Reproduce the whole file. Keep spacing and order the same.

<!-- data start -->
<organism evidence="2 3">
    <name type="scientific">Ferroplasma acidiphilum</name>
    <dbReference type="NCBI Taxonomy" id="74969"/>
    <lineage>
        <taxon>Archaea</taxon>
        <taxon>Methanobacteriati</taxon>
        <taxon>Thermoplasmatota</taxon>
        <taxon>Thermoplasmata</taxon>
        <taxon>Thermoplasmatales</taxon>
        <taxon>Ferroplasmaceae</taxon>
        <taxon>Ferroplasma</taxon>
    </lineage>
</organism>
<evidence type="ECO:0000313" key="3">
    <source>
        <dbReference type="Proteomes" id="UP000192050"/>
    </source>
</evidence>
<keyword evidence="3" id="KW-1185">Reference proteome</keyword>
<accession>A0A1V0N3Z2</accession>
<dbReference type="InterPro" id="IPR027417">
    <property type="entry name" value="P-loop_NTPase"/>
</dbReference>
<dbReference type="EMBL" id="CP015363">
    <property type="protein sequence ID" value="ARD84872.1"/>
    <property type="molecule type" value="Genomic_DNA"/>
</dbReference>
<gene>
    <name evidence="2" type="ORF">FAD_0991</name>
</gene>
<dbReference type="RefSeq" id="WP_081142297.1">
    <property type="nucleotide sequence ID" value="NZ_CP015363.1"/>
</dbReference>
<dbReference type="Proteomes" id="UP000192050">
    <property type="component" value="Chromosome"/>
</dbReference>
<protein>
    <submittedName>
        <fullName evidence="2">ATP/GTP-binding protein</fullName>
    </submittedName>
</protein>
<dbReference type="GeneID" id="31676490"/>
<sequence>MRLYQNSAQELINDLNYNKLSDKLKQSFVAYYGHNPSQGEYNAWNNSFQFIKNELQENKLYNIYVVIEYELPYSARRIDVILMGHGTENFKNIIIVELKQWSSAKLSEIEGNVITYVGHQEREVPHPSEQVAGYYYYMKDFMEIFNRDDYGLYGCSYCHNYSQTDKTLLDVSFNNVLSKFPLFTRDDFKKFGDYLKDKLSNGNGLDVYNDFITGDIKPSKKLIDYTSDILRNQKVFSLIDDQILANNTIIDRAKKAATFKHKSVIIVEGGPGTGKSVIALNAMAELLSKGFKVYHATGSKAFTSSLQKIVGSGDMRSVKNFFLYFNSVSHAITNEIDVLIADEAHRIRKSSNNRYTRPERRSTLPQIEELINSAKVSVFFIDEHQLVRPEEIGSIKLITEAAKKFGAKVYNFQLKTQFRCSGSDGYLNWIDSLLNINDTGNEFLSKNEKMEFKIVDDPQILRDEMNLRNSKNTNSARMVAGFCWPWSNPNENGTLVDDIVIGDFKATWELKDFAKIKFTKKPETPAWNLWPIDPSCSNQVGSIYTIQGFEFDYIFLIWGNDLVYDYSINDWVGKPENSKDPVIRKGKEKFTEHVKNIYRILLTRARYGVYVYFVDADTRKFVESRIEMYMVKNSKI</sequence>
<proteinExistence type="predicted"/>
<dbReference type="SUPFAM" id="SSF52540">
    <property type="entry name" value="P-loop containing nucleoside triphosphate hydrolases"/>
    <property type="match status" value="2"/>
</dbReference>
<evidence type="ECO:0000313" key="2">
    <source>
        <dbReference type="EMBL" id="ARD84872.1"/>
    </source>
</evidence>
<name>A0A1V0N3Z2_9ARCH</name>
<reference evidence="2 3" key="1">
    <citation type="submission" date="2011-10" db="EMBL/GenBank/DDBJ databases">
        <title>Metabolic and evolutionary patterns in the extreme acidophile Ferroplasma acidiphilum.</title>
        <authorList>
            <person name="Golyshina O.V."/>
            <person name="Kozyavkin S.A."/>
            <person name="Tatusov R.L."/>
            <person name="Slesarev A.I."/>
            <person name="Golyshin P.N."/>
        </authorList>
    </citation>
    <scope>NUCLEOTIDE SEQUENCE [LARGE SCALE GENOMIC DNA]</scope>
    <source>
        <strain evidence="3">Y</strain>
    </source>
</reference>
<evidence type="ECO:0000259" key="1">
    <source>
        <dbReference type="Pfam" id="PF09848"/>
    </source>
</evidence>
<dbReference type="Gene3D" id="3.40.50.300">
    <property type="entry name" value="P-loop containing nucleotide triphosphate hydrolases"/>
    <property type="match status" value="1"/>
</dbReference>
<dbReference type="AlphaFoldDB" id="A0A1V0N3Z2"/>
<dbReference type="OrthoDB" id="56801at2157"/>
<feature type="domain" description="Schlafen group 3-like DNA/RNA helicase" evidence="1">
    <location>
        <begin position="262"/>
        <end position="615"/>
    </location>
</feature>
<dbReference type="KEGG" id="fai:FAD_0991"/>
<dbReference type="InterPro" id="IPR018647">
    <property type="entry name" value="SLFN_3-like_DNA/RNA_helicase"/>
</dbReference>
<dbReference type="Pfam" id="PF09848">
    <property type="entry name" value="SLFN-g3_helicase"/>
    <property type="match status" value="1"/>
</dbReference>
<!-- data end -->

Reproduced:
<organism evidence="2 3">
    <name type="scientific">Ferroplasma acidiphilum</name>
    <dbReference type="NCBI Taxonomy" id="74969"/>
    <lineage>
        <taxon>Archaea</taxon>
        <taxon>Methanobacteriati</taxon>
        <taxon>Thermoplasmatota</taxon>
        <taxon>Thermoplasmata</taxon>
        <taxon>Thermoplasmatales</taxon>
        <taxon>Ferroplasmaceae</taxon>
        <taxon>Ferroplasma</taxon>
    </lineage>
</organism>
<evidence type="ECO:0000313" key="3">
    <source>
        <dbReference type="Proteomes" id="UP000192050"/>
    </source>
</evidence>
<keyword evidence="3" id="KW-1185">Reference proteome</keyword>
<accession>A0A1V0N3Z2</accession>
<dbReference type="InterPro" id="IPR027417">
    <property type="entry name" value="P-loop_NTPase"/>
</dbReference>
<dbReference type="EMBL" id="CP015363">
    <property type="protein sequence ID" value="ARD84872.1"/>
    <property type="molecule type" value="Genomic_DNA"/>
</dbReference>
<gene>
    <name evidence="2" type="ORF">FAD_0991</name>
</gene>
<dbReference type="RefSeq" id="WP_081142297.1">
    <property type="nucleotide sequence ID" value="NZ_CP015363.1"/>
</dbReference>
<dbReference type="Proteomes" id="UP000192050">
    <property type="component" value="Chromosome"/>
</dbReference>
<protein>
    <submittedName>
        <fullName evidence="2">ATP/GTP-binding protein</fullName>
    </submittedName>
</protein>
<dbReference type="GeneID" id="31676490"/>
<sequence>MRLYQNSAQELINDLNYNKLSDKLKQSFVAYYGHNPSQGEYNAWNNSFQFIKNELQENKLYNIYVVIEYELPYSARRIDVILMGHGTENFKNIIIVELKQWSSAKLSEIEGNVITYVGHQEREVPHPSEQVAGYYYYMKDFMEIFNRDDYGLYGCSYCHNYSQTDKTLLDVSFNNVLSKFPLFTRDDFKKFGDYLKDKLSNGNGLDVYNDFITGDIKPSKKLIDYTSDILRNQKVFSLIDDQILANNTIIDRAKKAATFKHKSVIIVEGGPGTGKSVIALNAMAELLSKGFKVYHATGSKAFTSSLQKIVGSGDMRSVKNFFLYFNSVSHAITNEIDVLIADEAHRIRKSSNNRYTRPERRSTLPQIEELINSAKVSVFFIDEHQLVRPEEIGSIKLITEAAKKFGAKVYNFQLKTQFRCSGSDGYLNWIDSLLNINDTGNEFLSKNEKMEFKIVDDPQILRDEMNLRNSKNTNSARMVAGFCWPWSNPNENGTLVDDIVIGDFKATWELKDFAKIKFTKKPETPAWNLWPIDPSCSNQVGSIYTIQGFEFDYIFLIWGNDLVYDYSINDWVGKPENSKDPVIRKGKEKFTEHVKNIYRILLTRARYGVYVYFVDADTRKFVESRIEMYMVKNSKI</sequence>
<proteinExistence type="predicted"/>
<dbReference type="SUPFAM" id="SSF52540">
    <property type="entry name" value="P-loop containing nucleoside triphosphate hydrolases"/>
    <property type="match status" value="2"/>
</dbReference>
<evidence type="ECO:0000313" key="2">
    <source>
        <dbReference type="EMBL" id="ARD84872.1"/>
    </source>
</evidence>
<name>A0A1V0N3Z2_9ARCH</name>
<reference evidence="2 3" key="1">
    <citation type="submission" date="2011-10" db="EMBL/GenBank/DDBJ databases">
        <title>Metabolic and evolutionary patterns in the extreme acidophile Ferroplasma acidiphilum.</title>
        <authorList>
            <person name="Golyshina O.V."/>
            <person name="Kozyavkin S.A."/>
            <person name="Tatusov R.L."/>
            <person name="Slesarev A.I."/>
            <person name="Golyshin P.N."/>
        </authorList>
    </citation>
    <scope>NUCLEOTIDE SEQUENCE [LARGE SCALE GENOMIC DNA]</scope>
    <source>
        <strain evidence="3">Y</strain>
    </source>
</reference>
<evidence type="ECO:0000259" key="1">
    <source>
        <dbReference type="Pfam" id="PF09848"/>
    </source>
</evidence>
<dbReference type="Gene3D" id="3.40.50.300">
    <property type="entry name" value="P-loop containing nucleotide triphosphate hydrolases"/>
    <property type="match status" value="1"/>
</dbReference>
<dbReference type="AlphaFoldDB" id="A0A1V0N3Z2"/>
<dbReference type="OrthoDB" id="56801at2157"/>
<feature type="domain" description="Schlafen group 3-like DNA/RNA helicase" evidence="1">
    <location>
        <begin position="262"/>
        <end position="615"/>
    </location>
</feature>
<dbReference type="KEGG" id="fai:FAD_0991"/>
<dbReference type="InterPro" id="IPR018647">
    <property type="entry name" value="SLFN_3-like_DNA/RNA_helicase"/>
</dbReference>
<dbReference type="Pfam" id="PF09848">
    <property type="entry name" value="SLFN-g3_helicase"/>
    <property type="match status" value="1"/>
</dbReference>